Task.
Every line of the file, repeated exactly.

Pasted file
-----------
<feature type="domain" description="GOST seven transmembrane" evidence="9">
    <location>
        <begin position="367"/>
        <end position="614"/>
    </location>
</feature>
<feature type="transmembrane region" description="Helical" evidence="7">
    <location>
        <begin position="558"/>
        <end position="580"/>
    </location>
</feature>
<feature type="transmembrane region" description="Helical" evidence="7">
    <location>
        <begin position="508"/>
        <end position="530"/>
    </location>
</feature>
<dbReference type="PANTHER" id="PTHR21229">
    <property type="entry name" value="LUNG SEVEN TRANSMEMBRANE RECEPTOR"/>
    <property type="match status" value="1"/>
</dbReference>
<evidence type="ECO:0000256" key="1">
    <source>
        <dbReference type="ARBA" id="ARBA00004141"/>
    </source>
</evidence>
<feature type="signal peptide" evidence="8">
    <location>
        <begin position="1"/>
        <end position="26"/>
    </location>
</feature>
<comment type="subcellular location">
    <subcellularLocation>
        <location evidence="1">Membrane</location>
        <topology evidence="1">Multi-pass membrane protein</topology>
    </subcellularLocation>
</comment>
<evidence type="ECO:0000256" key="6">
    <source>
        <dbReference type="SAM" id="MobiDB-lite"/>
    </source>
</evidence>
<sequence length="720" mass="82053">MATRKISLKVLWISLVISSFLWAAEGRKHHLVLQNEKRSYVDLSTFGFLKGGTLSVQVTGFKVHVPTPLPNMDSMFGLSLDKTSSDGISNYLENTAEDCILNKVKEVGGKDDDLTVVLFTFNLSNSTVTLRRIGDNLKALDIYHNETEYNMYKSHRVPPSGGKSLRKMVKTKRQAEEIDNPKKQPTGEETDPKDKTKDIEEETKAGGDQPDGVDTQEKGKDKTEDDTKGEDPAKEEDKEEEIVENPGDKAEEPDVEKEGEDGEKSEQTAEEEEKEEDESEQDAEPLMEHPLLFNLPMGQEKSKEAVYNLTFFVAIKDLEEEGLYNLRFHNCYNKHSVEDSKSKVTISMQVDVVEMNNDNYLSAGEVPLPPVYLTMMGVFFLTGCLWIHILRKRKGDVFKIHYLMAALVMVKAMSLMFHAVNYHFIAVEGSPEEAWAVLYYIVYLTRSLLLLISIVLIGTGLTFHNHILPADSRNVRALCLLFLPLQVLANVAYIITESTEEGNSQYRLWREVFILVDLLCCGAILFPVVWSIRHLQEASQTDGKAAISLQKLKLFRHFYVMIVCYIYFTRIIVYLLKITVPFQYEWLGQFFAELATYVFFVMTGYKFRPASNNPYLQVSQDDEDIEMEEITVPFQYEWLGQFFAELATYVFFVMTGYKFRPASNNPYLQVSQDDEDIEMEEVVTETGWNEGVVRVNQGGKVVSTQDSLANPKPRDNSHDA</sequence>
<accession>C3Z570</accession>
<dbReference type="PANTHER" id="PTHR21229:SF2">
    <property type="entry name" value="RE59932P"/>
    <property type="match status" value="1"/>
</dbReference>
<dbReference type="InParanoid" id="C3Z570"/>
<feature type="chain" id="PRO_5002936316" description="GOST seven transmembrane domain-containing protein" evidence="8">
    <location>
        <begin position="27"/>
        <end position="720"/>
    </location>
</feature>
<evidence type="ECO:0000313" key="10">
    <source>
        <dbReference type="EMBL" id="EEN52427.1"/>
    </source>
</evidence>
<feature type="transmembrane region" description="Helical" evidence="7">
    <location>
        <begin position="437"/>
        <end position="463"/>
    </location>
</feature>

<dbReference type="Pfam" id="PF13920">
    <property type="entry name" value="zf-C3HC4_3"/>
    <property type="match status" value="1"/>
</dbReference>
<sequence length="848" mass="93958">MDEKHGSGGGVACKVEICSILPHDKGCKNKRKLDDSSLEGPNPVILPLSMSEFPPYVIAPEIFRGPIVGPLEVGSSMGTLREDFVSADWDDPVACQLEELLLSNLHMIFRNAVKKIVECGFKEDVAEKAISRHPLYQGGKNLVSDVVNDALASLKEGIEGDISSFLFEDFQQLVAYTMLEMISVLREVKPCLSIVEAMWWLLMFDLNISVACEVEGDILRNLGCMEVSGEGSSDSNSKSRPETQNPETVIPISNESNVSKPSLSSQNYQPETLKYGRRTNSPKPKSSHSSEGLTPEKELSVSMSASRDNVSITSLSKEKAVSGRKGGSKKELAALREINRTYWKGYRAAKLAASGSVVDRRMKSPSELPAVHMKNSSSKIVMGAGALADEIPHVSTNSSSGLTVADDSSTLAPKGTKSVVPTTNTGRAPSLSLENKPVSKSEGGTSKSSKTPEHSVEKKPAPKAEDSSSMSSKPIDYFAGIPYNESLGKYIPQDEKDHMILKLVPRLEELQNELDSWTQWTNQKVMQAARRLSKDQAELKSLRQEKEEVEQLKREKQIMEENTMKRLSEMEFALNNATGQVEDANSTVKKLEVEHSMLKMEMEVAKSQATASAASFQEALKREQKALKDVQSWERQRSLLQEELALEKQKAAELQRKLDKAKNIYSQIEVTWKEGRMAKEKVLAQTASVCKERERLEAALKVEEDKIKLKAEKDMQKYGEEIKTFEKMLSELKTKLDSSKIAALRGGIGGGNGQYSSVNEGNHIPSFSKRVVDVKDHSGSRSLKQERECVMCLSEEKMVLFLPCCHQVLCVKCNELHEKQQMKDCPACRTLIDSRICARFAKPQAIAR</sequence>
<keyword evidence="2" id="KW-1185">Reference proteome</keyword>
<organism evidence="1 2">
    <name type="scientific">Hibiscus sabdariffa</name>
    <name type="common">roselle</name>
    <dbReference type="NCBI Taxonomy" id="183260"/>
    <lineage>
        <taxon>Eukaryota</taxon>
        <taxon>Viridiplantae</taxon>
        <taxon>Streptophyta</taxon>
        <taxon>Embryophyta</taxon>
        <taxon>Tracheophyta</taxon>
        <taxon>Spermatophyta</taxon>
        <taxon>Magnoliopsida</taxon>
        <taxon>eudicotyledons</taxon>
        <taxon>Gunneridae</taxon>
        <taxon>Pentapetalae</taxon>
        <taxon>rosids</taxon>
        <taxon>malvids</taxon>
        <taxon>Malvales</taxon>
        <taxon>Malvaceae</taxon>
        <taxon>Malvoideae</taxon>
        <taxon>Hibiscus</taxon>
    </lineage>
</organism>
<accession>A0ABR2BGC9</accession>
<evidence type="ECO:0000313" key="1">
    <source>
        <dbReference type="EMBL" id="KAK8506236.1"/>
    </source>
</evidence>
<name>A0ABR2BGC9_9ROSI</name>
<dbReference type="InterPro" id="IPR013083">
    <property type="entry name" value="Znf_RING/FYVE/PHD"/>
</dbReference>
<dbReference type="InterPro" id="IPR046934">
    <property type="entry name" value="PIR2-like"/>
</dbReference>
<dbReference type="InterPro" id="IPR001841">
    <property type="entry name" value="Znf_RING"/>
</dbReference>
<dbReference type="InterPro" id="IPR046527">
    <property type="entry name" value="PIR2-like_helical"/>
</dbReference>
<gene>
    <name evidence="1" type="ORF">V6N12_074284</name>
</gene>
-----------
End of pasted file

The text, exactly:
<feature type="domain" description="GOST seven transmembrane" evidence="9">
    <location>
        <begin position="367"/>
        <end position="614"/>
    </location>
</feature>
<feature type="transmembrane region" description="Helical" evidence="7">
    <location>
        <begin position="558"/>
        <end position="580"/>
    </location>
</feature>
<feature type="transmembrane region" description="Helical" evidence="7">
    <location>
        <begin position="508"/>
        <end position="530"/>
    </location>
</feature>
<dbReference type="PANTHER" id="PTHR21229">
    <property type="entry name" value="LUNG SEVEN TRANSMEMBRANE RECEPTOR"/>
    <property type="match status" value="1"/>
</dbReference>
<evidence type="ECO:0000256" key="1">
    <source>
        <dbReference type="ARBA" id="ARBA00004141"/>
    </source>
</evidence>
<feature type="signal peptide" evidence="8">
    <location>
        <begin position="1"/>
        <end position="26"/>
    </location>
</feature>
<comment type="subcellular location">
    <subcellularLocation>
        <location evidence="1">Membrane</location>
        <topology evidence="1">Multi-pass membrane protein</topology>
    </subcellularLocation>
</comment>
<evidence type="ECO:0000256" key="6">
    <source>
        <dbReference type="SAM" id="MobiDB-lite"/>
    </source>
</evidence>
<sequence length="720" mass="82053">MATRKISLKVLWISLVISSFLWAAEGRKHHLVLQNEKRSYVDLSTFGFLKGGTLSVQVTGFKVHVPTPLPNMDSMFGLSLDKTSSDGISNYLENTAEDCILNKVKEVGGKDDDLTVVLFTFNLSNSTVTLRRIGDNLKALDIYHNETEYNMYKSHRVPPSGGKSLRKMVKTKRQAEEIDNPKKQPTGEETDPKDKTKDIEEETKAGGDQPDGVDTQEKGKDKTEDDTKGEDPAKEEDKEEEIVENPGDKAEEPDVEKEGEDGEKSEQTAEEEEKEEDESEQDAEPLMEHPLLFNLPMGQEKSKEAVYNLTFFVAIKDLEEEGLYNLRFHNCYNKHSVEDSKSKVTISMQVDVVEMNNDNYLSAGEVPLPPVYLTMMGVFFLTGCLWIHILRKRKGDVFKIHYLMAALVMVKAMSLMFHAVNYHFIAVEGSPEEAWAVLYYIVYLTRSLLLLISIVLIGTGLTFHNHILPADSRNVRALCLLFLPLQVLANVAYIITESTEEGNSQYRLWREVFILVDLLCCGAILFPVVWSIRHLQEASQTDGKAAISLQKLKLFRHFYVMIVCYIYFTRIIVYLLKITVPFQYEWLGQFFAELATYVFFVMTGYKFRPASNNPYLQVSQDDEDIEMEEITVPFQYEWLGQFFAELATYVFFVMTGYKFRPASNNPYLQVSQDDEDIEMEEVVTETGWNEGVVRVNQGGKVVSTQDSLANPKPRDNSHDA</sequence>
<accession>C3Z570</accession>
<dbReference type="PANTHER" id="PTHR21229:SF2">
    <property type="entry name" value="RE59932P"/>
    <property type="match status" value="1"/>
</dbReference>
<dbReference type="InParanoid" id="C3Z570"/>
<feature type="chain" id="PRO_5002936316" description="GOST seven transmembrane domain-containing protein" evidence="8">
    <location>
        <begin position="27"/>
        <end position="720"/>
    </location>
</feature>
<evidence type="ECO:0000313" key="10">
    <source>
        <dbReference type="EMBL" id="EEN52427.1"/>
    </source>
</evidence>
<feature type="transmembrane region" description="Helical" evidence="7">
    <location>
        <begin position="437"/>
        <end position="463"/>
    </location>
</feature>

<dbReference type="Pfam" id="PF13920">
    <property type="entry name" value="zf-C3HC4_3"/>
    <property type="match status" value="1"/>
</dbReference>
<sequence length="848" mass="93958">MDEKHGSGGGVACKVEICSILPHDKGCKNKRKLDDSSLEGPNPVILPLSMSEFPPYVIAPEIFRGPIVGPLEVGSSMGTLREDFVSADWDDPVACQLEELLLSNLHMIFRNAVKKIVECGFKEDVAEKAISRHPLYQGGKNLVSDVVNDALASLKEGIEGDISSFLFEDFQQLVAYTMLEMISVLREVKPCLSIVEAMWWLLMFDLNISVACEVEGDILRNLGCMEVSGEGSSDSNSKSRPETQNPETVIPISNESNVSKPSLSSQNYQPETLKYGRRTNSPKPKSSHSSEGLTPEKELSVSMSASRDNVSITSLSKEKAVSGRKGGSKKELAALREINRTYWKGYRAAKLAASGSVVDRRMKSPSELPAVHMKNSSSKIVMGAGALADEIPHVSTNSSSGLTVADDSSTLAPKGTKSVVPTTNTGRAPSLSLENKPVSKSEGGTSKSSKTPEHSVEKKPAPKAEDSSSMSSKPIDYFAGIPYNESLGKYIPQDEKDHMILKLVPRLEELQNELDSWTQWTNQKVMQAARRLSKDQAELKSLRQEKEEVEQLKREKQIMEENTMKRLSEMEFALNNATGQVEDANSTVKKLEVEHSMLKMEMEVAKSQATASAASFQEALKREQKALKDVQSWERQRSLLQEELALEKQKAAELQRKLDKAKNIYSQIEVTWKEGRMAKEKVLAQTASVCKERERLEAALKVEEDKIKLKAEKDMQKYGEEIKTFEKMLSELKTKLDSSKIAALRGGIGGGNGQYSSVNEGNHIPSFSKRVVDVKDHSGSRSLKQERECVMCLSEEKMVLFLPCCHQVLCVKCNELHEKQQMKDCPACRTLIDSRICARFAKPQAIAR</sequence>
<keyword evidence="2" id="KW-1185">Reference proteome</keyword>
<organism evidence="1 2">
    <name type="scientific">Hibiscus sabdariffa</name>
    <name type="common">roselle</name>
    <dbReference type="NCBI Taxonomy" id="183260"/>
    <lineage>
        <taxon>Eukaryota</taxon>
        <taxon>Viridiplantae</taxon>
        <taxon>Streptophyta</taxon>
        <taxon>Embryophyta</taxon>
        <taxon>Tracheophyta</taxon>
        <taxon>Spermatophyta</taxon>
        <taxon>Magnoliopsida</taxon>
        <taxon>eudicotyledons</taxon>
        <taxon>Gunneridae</taxon>
        <taxon>Pentapetalae</taxon>
        <taxon>rosids</taxon>
        <taxon>malvids</taxon>
        <taxon>Malvales</taxon>
        <taxon>Malvaceae</taxon>
        <taxon>Malvoideae</taxon>
        <taxon>Hibiscus</taxon>
    </lineage>
</organism>
<accession>A0ABR2BGC9</accession>
<evidence type="ECO:0000313" key="1">
    <source>
        <dbReference type="EMBL" id="KAK8506236.1"/>
    </source>
</evidence>
<name>A0ABR2BGC9_9ROSI</name>
<dbReference type="InterPro" id="IPR013083">
    <property type="entry name" value="Znf_RING/FYVE/PHD"/>
</dbReference>
<dbReference type="InterPro" id="IPR046934">
    <property type="entry name" value="PIR2-like"/>
</dbReference>
<dbReference type="InterPro" id="IPR001841">
    <property type="entry name" value="Znf_RING"/>
</dbReference>
<dbReference type="InterPro" id="IPR046527">
    <property type="entry name" value="PIR2-like_helical"/>
</dbReference>
<gene>
    <name evidence="1" type="ORF">V6N12_074284</name>
</gene>